Part of owning a dog is house training. Owners train their dogs to ask to go outside and "do their business" rather than in the house. Some dogs learn this lesson well and become too eager to please their owners by scratching vigorously at the door and woodwork surrounding the door, leaving deep scratches. Scratches detract from the beauty of wood. Repairing the scratches restores the aesthetic value to the woodwork and house.
Remove splintered wood pieces from the scratches by hand or with needle-nose pliers.
Sand the scratches with 120-grit sandpaper to smooth the surface and remove loose wood fibres.
Apply wood putty with a flexible plastic putty knife. Push the wood putty deep into the scratches and build it up to lie a little higher than the woodwork surface. Choose wood putty in a matching colour if you have stained woodwork.
Allow the wood putty to dry and set fully, generally one to two hours.
Sand the wood putty with 120-grit sandpaper to make it flush with the existing woodwork. Immediately follow by sanding it with 240-grit sandpaper and then 400-grit sandpaper. Using successively smoother grit sandpaper allows you to finish the wood putty to make it blend seamlessly with the existing woodwork.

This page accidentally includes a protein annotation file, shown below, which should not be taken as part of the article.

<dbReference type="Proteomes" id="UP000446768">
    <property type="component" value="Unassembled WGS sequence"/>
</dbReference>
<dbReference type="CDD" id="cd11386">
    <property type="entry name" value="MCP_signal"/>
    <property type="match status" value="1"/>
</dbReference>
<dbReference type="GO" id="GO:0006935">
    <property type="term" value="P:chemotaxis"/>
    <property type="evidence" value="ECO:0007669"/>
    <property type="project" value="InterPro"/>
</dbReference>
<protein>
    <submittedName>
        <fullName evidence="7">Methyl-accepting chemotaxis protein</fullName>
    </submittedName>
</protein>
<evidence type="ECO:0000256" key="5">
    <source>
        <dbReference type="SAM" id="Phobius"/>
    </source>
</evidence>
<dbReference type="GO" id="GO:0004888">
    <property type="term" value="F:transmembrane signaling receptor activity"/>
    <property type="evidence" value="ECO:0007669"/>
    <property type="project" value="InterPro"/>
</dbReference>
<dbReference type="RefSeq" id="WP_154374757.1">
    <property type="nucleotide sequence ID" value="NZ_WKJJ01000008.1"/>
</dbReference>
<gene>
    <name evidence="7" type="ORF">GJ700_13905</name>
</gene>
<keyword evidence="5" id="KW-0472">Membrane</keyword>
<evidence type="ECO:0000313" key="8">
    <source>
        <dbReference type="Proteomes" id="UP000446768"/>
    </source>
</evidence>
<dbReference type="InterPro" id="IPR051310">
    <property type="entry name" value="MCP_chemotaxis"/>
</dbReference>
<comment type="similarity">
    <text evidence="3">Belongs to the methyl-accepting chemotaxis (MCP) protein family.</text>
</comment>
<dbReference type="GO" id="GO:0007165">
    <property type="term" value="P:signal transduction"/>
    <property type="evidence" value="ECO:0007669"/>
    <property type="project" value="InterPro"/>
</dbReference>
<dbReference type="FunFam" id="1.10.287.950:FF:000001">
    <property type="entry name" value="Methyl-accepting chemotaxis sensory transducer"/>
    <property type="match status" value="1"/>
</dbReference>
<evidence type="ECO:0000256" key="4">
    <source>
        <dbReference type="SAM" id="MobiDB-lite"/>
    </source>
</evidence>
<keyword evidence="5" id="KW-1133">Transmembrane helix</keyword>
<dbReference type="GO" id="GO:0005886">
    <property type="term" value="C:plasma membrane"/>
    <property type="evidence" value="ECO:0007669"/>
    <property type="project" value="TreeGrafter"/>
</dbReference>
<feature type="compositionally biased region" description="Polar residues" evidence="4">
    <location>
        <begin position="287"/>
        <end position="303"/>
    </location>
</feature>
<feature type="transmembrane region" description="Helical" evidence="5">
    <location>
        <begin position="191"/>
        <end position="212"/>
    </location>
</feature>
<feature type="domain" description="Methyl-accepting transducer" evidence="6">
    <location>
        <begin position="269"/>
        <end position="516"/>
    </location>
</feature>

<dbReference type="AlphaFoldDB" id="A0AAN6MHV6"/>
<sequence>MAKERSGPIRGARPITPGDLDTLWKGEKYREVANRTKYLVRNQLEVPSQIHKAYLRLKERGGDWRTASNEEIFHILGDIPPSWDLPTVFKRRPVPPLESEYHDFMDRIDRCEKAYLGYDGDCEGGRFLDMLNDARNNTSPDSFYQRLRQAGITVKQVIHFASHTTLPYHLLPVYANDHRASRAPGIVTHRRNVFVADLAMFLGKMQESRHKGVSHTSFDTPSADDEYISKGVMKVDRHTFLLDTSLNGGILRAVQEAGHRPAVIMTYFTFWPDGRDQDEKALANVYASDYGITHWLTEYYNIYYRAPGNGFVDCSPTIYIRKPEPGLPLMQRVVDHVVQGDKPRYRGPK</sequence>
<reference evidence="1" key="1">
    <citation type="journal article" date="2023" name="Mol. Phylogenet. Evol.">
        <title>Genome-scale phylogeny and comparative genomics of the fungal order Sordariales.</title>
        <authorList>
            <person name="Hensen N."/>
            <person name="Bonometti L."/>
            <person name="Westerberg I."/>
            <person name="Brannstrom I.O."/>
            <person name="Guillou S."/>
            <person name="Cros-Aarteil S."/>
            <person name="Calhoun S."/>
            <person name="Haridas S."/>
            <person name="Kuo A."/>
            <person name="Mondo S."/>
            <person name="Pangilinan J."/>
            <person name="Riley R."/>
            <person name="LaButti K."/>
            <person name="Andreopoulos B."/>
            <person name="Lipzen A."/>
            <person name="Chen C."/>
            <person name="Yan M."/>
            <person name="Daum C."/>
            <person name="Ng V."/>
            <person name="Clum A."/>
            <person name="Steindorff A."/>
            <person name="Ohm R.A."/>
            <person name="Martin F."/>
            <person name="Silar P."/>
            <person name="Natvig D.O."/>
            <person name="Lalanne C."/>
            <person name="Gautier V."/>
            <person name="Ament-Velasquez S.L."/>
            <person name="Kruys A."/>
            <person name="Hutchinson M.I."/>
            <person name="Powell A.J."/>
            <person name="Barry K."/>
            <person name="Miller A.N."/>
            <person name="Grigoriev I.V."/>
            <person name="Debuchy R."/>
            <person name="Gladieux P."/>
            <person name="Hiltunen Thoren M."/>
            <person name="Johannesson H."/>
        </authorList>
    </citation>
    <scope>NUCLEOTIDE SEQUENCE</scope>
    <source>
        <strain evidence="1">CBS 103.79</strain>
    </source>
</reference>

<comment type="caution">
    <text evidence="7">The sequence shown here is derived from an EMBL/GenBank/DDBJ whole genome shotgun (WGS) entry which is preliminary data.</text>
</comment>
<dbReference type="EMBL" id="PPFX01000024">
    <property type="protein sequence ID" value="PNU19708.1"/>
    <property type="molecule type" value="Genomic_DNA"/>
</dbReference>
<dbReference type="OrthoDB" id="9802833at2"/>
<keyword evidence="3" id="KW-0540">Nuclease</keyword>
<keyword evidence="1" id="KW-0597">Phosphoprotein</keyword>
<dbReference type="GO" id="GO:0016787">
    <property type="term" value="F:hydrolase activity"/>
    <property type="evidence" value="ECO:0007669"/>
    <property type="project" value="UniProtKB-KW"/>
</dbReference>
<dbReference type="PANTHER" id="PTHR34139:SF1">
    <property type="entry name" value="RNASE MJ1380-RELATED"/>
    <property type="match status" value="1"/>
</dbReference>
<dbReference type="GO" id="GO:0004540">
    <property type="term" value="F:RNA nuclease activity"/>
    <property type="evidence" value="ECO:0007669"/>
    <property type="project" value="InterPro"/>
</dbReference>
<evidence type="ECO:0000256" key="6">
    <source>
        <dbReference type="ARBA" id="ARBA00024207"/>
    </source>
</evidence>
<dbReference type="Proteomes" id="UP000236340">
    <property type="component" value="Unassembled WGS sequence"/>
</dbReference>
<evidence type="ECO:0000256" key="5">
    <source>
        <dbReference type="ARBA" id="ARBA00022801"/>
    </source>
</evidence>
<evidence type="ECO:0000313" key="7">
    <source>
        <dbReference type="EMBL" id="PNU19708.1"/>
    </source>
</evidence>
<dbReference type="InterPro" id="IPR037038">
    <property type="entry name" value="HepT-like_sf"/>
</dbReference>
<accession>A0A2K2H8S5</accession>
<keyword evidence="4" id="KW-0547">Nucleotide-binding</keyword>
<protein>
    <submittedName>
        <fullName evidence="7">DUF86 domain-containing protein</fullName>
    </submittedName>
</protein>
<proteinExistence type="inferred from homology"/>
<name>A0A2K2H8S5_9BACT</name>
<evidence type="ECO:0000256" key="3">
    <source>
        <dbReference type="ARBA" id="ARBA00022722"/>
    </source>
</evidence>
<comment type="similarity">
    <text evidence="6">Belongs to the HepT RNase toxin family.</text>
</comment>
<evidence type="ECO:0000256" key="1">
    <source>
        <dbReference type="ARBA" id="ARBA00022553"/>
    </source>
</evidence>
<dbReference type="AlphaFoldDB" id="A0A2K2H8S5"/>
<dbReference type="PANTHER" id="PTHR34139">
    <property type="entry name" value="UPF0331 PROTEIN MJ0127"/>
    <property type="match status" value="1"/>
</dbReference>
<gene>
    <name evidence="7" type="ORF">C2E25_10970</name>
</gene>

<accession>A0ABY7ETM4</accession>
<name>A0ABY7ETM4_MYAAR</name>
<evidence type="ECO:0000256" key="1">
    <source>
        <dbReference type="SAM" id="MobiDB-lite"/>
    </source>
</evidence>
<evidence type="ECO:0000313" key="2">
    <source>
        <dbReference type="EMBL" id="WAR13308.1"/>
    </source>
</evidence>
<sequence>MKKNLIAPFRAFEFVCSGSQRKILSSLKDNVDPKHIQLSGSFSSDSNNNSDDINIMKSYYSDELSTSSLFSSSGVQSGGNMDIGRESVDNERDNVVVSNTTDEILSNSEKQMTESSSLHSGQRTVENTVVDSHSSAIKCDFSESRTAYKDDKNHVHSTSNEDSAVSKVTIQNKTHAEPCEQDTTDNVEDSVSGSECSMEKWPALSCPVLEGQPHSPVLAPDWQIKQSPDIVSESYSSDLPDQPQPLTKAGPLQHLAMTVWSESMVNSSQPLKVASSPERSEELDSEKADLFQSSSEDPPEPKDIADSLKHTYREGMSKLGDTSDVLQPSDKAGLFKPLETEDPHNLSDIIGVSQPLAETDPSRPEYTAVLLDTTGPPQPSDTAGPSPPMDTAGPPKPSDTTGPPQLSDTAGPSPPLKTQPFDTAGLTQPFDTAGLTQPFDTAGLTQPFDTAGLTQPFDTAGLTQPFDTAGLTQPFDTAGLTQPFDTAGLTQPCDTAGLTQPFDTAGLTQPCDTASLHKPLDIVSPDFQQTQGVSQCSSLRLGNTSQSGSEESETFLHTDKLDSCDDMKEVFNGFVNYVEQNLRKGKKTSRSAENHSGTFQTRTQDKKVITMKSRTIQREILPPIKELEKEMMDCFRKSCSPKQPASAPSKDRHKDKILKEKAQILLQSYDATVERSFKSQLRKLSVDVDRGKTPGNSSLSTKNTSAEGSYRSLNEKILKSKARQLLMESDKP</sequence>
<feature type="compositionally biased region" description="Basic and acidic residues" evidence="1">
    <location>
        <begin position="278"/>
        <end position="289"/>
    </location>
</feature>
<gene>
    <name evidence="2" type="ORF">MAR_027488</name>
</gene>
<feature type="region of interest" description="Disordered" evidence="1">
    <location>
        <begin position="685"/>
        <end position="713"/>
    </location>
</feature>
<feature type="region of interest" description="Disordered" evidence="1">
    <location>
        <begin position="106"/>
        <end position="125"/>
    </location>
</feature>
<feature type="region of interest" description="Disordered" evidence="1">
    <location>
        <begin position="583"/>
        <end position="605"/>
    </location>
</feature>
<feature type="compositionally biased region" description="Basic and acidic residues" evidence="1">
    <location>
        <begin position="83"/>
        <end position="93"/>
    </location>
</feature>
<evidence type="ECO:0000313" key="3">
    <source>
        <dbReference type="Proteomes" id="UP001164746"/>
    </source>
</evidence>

Wipe the surface of woodwork with a tack cloth to pick up small bits of sanding dust and wood fragments.
Apply primer and paint to painted woodwork or add a coat of wood wax to blend natural wood tones.
Wear gloves when repairing woodwork to avoid splinters. Consider adding a protective sheet of vinyl coating to prevent further damage to the woodwork.
Tips and warnings
- Wear gloves when repairing woodwork to avoid splinters.
- Consider adding a protective sheet of vinyl coating to prevent further damage to the woodwork.
Things you need
- Needle-nose pliers
- 120-grit sandpaper
- Flexible plastic putty knife
- Wood putty
- 240-grit sandpaper
- 400-grit sandpaper
- Tack cloth
- Paint brush
- Wood wax